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Warnings about sin

I'm getting frustrated with the church's public relations. I fear we're losing the war of public perception. Sin is becoming more accepted, like abortion, gay marriage and out-of-wedlock sex.

Churches, on the other hand, are being labeled as the bad guy, the oppressor, the evil judge.

Why? Because we point out sin.

Unfortunately, some people use the church to call specific people sinners, without including themselves; they try to seem superior, rather than forgiven, and end up committing a sin by doing so.

The thing is, people need to be warned about sin.

President Obama recently said he favors gay marriage, and is being hailed for his stance. He does not realize that by making gay marriage more acceptable, he is making others who hear him less sensitive to God, which makes it more difficult for them to be saved.

Someone must keep ringing the bell, warning them. I am a sinner, but I have responded to Christ's call and accepted his death on the cross in place of my sin. I am now forgiven, and I have a job to do.

If I really hate people who sin — whether they practice homosexuality, sex outside marriage or take up two parking spaces — then I wouldn't try to warn them.

But often the people I am trying to warn are too proud to admit they are sinners. The lion has a thorn in his foot, and I'm telling him it is there. Christ is the one trying to pull it out, but the lion keeps pulling away. He is crippled, but does not understand the pain. He thinks Christ is trying to cut off his leg, not heal him.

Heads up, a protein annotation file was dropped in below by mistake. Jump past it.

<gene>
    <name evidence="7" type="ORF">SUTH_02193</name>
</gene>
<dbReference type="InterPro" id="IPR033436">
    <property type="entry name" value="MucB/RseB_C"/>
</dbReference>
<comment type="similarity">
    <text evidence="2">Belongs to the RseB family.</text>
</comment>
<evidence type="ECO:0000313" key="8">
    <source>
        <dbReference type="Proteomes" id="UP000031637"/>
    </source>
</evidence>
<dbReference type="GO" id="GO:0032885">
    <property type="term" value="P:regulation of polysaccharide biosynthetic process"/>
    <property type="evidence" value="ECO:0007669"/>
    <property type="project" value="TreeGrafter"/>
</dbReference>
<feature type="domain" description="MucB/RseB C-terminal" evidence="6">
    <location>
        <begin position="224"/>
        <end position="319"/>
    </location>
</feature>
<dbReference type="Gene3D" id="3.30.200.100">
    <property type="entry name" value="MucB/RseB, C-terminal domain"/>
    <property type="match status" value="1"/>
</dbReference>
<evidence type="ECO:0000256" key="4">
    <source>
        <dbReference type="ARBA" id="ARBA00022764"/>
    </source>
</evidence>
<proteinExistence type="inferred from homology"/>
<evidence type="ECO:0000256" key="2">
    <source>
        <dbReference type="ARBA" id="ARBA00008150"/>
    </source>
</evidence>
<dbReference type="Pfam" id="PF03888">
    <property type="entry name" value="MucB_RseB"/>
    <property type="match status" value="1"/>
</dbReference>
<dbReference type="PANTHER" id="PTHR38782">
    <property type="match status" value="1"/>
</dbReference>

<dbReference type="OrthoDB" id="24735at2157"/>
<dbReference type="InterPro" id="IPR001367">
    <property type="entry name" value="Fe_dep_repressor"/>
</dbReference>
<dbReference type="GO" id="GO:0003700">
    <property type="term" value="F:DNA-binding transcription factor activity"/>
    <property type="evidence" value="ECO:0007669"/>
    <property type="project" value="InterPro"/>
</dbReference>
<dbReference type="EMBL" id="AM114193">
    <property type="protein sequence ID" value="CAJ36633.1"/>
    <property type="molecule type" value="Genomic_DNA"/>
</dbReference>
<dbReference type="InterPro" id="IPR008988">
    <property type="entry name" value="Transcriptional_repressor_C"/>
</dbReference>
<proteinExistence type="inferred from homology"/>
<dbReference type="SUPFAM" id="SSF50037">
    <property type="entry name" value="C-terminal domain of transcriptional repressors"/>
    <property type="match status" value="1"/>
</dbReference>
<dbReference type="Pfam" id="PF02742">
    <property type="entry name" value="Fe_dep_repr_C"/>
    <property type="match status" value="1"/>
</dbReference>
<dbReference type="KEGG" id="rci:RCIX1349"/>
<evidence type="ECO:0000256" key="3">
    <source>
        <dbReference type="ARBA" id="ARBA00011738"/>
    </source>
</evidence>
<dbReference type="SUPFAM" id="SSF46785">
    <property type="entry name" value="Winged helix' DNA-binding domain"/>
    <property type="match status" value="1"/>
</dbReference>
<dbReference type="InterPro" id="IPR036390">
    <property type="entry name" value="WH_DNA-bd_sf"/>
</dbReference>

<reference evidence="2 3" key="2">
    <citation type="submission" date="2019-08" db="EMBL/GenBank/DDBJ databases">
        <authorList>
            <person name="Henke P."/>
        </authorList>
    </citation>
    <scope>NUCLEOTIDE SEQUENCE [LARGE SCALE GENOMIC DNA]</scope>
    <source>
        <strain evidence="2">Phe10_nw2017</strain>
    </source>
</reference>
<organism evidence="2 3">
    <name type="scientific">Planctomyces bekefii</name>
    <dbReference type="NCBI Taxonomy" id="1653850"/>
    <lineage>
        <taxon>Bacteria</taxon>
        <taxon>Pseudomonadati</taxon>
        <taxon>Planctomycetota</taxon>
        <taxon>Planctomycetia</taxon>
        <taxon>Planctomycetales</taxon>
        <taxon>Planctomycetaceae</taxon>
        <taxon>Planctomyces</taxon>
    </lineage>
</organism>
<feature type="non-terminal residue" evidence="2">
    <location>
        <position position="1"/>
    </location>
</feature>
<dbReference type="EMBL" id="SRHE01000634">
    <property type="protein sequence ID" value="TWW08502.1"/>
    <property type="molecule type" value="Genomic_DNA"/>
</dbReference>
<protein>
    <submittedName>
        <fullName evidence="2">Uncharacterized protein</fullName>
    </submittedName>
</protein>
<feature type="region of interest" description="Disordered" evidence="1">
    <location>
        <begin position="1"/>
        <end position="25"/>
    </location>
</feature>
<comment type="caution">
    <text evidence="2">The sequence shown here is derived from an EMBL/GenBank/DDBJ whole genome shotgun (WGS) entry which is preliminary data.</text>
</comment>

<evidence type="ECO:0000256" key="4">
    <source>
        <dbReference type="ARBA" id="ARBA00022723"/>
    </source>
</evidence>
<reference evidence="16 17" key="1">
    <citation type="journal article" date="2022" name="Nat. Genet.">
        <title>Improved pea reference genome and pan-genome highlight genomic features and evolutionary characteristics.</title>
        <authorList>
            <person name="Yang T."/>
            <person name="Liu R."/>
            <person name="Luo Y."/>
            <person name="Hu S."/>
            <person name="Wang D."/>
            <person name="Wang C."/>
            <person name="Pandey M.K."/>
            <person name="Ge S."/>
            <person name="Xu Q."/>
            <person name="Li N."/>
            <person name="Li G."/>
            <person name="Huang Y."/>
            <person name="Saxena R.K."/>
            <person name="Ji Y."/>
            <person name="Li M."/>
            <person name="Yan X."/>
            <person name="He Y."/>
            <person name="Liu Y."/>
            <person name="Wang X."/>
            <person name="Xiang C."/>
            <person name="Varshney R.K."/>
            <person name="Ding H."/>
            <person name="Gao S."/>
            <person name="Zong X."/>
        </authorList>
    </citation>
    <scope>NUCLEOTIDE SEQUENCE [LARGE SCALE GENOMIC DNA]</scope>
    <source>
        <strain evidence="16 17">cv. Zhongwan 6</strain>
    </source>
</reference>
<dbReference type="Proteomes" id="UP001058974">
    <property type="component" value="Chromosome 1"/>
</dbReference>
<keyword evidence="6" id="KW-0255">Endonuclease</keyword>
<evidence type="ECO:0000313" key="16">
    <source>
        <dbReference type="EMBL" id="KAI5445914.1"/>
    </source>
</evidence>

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July 20, 2012, addition:

I just read http://chicksontheright.com/2012/07/19/lets-talk-about-my-favorite-fast-... -- which was posted to Facebook by a friend of mine, Gretchen Fritz.

One of the best points made in her column is that the Right should turn liberal arguments about hate on their head with a reply: "What? You disagree with me, that marriage should only be between a man and a woman? You must hate me!"

The "hate" argument is simply trying to shut people up. Yes, there are some true haters out there, but they are the minority. The "hate" argument is simply trying to avoid the real truth: They can't defend their own stance, and should be ignored. There are plenty of pro-gay marriage people who have developed arguments, and that is where the traditional marriage proponents need to focus their energies.